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WEEE industry supports estimates to boost collection figures

Respondents to the Government’s consultation on waste electronic and electrical equipment (WEEE) have shown general support for ‘substantiated estimates’ to count how much WEEE is collected outside of compliance schemes.

Non-compliance firms collecting WEEE are not obligated to report their collections. This means that a large amount of collected waste electronics goes uncounted towards the national targets.

The European Commission’s draft FAQ on the recast WEEE Directive states: “There are significant flows of WEEE outside producer responsibility schemes set up and operated by producers and it is important that all waste streams count towards the collection rate.”

Consequently, the UK Government’s WEEE consultation proposed ‘substantiated estimates’ so that these non-compliance collections can be counted towards the WEEE Directive targets of 45% by 2016, rising to 85% by 2019.

Recolight chief executive Nigel Harvey said that an example of ‘substantiated estimates’ could involve taking samples of scrap metal going through shredders (WEEE is often mixed with scrap metal). The average percentage of WEEE found in the samples could be applied to all scrap metal going through similar shredders to form an estimated total amount. This could then be added to the national collection figures.

Responses to the WEEE consultation showed broad support for substantiated estimates of large domestic appliance collections, but a more mixed response to estimating small domestic appliance collections. Some argued that metal shredders handling small mixed WEEE (SMW) are not able to meet treatment or recovery targets and so they should not count towards member state collection targets.

The majority of respondents agreed that any method of estimation should be subject to regular review, should not result in any reduction in treatment standards, and measures should also be taken to avoid “double counting” of data.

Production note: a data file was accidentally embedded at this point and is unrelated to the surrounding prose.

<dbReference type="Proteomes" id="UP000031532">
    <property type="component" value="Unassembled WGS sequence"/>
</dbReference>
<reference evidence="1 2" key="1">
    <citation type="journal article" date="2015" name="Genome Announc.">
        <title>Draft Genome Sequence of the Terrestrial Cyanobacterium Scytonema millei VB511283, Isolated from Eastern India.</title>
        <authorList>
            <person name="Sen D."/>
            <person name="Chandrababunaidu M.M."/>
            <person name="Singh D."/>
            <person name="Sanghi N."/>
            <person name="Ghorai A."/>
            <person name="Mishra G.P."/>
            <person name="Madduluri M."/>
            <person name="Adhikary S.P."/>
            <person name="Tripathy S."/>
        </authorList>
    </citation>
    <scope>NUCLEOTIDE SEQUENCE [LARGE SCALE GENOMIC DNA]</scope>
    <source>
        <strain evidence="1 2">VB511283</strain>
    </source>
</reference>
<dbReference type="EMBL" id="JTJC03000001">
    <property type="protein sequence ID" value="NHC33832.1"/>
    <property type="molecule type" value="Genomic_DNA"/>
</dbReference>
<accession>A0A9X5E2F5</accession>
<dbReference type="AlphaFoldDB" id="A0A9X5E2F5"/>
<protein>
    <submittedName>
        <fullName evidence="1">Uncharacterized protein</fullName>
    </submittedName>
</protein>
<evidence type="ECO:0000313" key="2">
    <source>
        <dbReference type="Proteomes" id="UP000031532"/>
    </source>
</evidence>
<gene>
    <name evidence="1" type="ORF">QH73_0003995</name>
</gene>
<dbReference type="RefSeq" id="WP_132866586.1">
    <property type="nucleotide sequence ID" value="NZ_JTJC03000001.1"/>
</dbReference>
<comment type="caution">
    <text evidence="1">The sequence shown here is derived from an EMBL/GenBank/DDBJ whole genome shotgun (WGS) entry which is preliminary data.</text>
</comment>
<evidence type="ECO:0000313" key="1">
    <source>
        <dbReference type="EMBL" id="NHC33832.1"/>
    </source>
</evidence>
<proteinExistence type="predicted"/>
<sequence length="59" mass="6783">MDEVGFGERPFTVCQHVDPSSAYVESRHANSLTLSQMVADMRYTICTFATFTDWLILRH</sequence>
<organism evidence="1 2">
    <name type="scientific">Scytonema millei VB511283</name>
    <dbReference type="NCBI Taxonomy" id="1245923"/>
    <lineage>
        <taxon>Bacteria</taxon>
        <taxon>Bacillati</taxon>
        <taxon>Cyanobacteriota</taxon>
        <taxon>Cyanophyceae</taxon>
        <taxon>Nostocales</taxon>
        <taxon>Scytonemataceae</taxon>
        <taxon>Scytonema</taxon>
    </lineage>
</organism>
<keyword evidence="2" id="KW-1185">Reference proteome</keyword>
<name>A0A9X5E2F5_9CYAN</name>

Harvey welcomed substantiated estimates. He told MRW that they “are essential if the UK is to meet its WEEE collection targets in 2016 and 2019.”

The Joint Trade Association (JTA) also welcomed the support for the estimates. Richard Hughes, chairman of the JTA, said: “Without it, the extremely ambitious targets in the new directive would not be achievable.”

Dee Moloney, managing director of sustainable consultancy LRS, told MRW:  “Such estimates would need to be robust to be credible, but if properly implemented they would make the collection targets more relevant.”

She added: “These estimates should not be seen as turning a blind eye to practice in alternative WEEE treatment routes. The sustainability impacts of WEEE treatment, both good from the perspective of the circular economy and bad in cases of mismanagement, are well documented and need to be managed. Treatment standards and interventions to understand the scale and approach to such treatment activities are still necessary.”

  • In May MRW reported on research by LRS Consultancy that claimed electrical equipment manufacturers were at risk of missing their own WEEE collection targets, because of collectors operating outside the compliance scheme system. Non-compliance collectors leave manufacturers with less WEEE to collect and report themselves. ‘Substantiated estimates’ are unlikely to address this issue for manufacturers, according to Harvey.

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